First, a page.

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August 27, 2020

1963 Issues With Fuel Gauge Reading

Bill -

The fuel gauge on my 63 Sedan was inop. I ordered a new fuel tank sending unit from Lincoln Land. When I installed the new sending unit it only reads 3/4 or slightly less, when the tank is full. I also replaced the constant voltage regulator. The service manual says to substitute a known good unit to verify the problem. Since I only have one unit, that is not possible. When I ground the sending unit wire to the body of the car the gauge goes past full. I pulled the sending unit back out and measured the resistance. When the float is moved to the full up position as would be a full tank of gas it reads 5 ohms from the terminal to the body of the unit. My question is, will you take a known good sending unit and measure the ohms of the unit when the float is moved to the full position? This would help me troubleshoot the problem Before the old sending unit wore out it would read full when appropriate.

Thanks,

Jeffrey

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Hello Jeffrey -

Some of these electrical problems can be frustrating. We can check our Sending Units here at Lincoln Land but there is another way to test your new sending unit first. Remove the new unit from the tank, plug the wire from the dash gauge in to that tank unit and ground the body of the tank unit. Turn the ignition on a then operate the tank unit by hand from empty to full. Observe the dash gauge to see if it now can reach the FULL and EMPTY mark during the test. If it cannot read full at this time, the sending unit is faulty or its rod is bent or the float is defective. Another possibility is that the constant voltage regulator in the dash is defective. With the key in the on position probe the sending unit wire at the gas tank. This cvr sends out a flashing or pulsating signal to the tank unit. If this signal is not clearly observed at the fuel tank wire the cvr could be defective. Do not directly ground out the cvr wire as a test as this could be detrimental to the gauge. Please be very careful while working near the open fuel tank in order to avoid a fire. Let us know what you find.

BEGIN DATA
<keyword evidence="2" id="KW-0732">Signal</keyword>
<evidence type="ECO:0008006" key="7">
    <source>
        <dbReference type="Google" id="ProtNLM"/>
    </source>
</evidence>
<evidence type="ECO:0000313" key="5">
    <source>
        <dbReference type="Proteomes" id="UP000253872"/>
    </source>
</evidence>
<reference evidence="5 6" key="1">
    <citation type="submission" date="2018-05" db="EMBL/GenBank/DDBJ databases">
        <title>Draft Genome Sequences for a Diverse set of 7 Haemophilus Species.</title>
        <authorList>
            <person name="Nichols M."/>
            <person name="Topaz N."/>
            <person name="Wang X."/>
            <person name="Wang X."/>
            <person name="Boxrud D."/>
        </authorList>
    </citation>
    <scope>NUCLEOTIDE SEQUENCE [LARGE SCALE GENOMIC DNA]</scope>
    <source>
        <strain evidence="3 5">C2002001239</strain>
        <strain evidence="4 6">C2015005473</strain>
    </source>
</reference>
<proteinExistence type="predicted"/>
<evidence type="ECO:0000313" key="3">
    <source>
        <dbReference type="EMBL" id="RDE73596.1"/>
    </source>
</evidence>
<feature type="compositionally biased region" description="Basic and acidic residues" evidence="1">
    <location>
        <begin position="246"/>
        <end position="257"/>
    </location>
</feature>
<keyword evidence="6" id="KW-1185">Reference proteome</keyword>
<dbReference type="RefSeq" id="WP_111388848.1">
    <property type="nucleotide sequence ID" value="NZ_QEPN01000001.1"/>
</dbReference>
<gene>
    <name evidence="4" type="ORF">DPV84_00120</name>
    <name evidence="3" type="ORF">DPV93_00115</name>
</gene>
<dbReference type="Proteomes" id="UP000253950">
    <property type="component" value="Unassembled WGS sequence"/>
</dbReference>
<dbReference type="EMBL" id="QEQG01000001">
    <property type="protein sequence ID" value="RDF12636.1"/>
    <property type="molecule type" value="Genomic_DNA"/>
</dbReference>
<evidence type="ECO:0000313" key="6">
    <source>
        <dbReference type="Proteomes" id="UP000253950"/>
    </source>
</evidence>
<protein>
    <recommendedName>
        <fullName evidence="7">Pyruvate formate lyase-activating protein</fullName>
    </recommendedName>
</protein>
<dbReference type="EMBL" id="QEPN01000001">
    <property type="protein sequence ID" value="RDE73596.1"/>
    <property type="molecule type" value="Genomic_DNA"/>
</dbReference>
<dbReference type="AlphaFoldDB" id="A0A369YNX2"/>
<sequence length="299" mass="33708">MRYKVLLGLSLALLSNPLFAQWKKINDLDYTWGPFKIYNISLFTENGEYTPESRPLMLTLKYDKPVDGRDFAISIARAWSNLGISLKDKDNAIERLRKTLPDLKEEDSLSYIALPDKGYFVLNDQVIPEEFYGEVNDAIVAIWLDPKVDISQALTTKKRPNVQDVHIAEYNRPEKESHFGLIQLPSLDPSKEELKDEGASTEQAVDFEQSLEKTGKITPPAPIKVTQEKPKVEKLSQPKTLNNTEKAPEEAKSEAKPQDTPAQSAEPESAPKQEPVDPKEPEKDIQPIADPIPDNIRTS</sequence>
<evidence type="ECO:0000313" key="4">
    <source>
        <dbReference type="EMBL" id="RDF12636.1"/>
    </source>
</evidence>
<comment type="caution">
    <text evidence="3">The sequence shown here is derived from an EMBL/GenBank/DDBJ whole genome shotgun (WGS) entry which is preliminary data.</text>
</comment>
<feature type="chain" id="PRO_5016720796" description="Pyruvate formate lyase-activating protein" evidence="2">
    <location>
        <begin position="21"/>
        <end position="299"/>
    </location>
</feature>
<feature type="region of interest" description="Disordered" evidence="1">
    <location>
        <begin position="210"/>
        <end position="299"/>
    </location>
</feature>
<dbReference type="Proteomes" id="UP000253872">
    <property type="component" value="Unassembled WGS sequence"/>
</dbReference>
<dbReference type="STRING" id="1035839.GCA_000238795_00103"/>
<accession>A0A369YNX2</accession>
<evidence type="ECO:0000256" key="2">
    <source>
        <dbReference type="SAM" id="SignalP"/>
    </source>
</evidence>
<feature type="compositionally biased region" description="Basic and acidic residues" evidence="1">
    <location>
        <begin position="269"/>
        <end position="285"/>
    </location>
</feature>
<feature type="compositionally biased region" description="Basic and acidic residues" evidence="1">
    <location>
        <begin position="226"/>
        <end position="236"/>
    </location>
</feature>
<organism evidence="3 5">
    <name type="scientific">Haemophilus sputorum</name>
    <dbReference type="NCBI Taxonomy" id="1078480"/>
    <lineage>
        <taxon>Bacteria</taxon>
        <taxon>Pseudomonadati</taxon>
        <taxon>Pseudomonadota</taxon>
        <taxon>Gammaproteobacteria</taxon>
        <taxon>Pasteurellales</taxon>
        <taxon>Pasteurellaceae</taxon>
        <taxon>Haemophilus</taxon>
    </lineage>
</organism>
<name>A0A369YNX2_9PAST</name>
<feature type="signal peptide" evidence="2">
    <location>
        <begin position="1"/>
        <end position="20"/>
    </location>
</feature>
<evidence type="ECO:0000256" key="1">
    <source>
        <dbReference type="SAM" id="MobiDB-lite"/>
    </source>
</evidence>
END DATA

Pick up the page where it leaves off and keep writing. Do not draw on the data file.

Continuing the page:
If you have any further questions or do not fully understand the above suggestions regarding diagnosis please do not hesitate to call Lincoln Land and ask for George. He will get one of our techs to discuss the matter with you. Together we will get it working properly as this is a common issue with gauges.

Sincerely,

Bill

August 25, 2020

1976 Town Car Question About Starting

Hi Bill,

I have had two separate mechanics tell me, that my carb / choke is fine, although it takes about 6 or 7 cycles to get it started from a cold start. It is only driven once a week. My question is ? should I have to pump the gas, in that many cycles to get it started ?

Michael

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Hi Michael -

Those 76 Town Cars sure are nice vehicles, especially when everything is working as designed. For your starting problem, have your mechanic observe the choke plate while cranking the engine "cold". The choke should not open at all while cranking cold. If it does, it could be set too lean. Next the choke should be opened by hand and the accelerator should be operated while the engine is off and cold. The fuel spray should be observed for abundance. If the spray is weak, the accelerator pump in the carburetor could be weak and/or the fuel pump pressure is weak.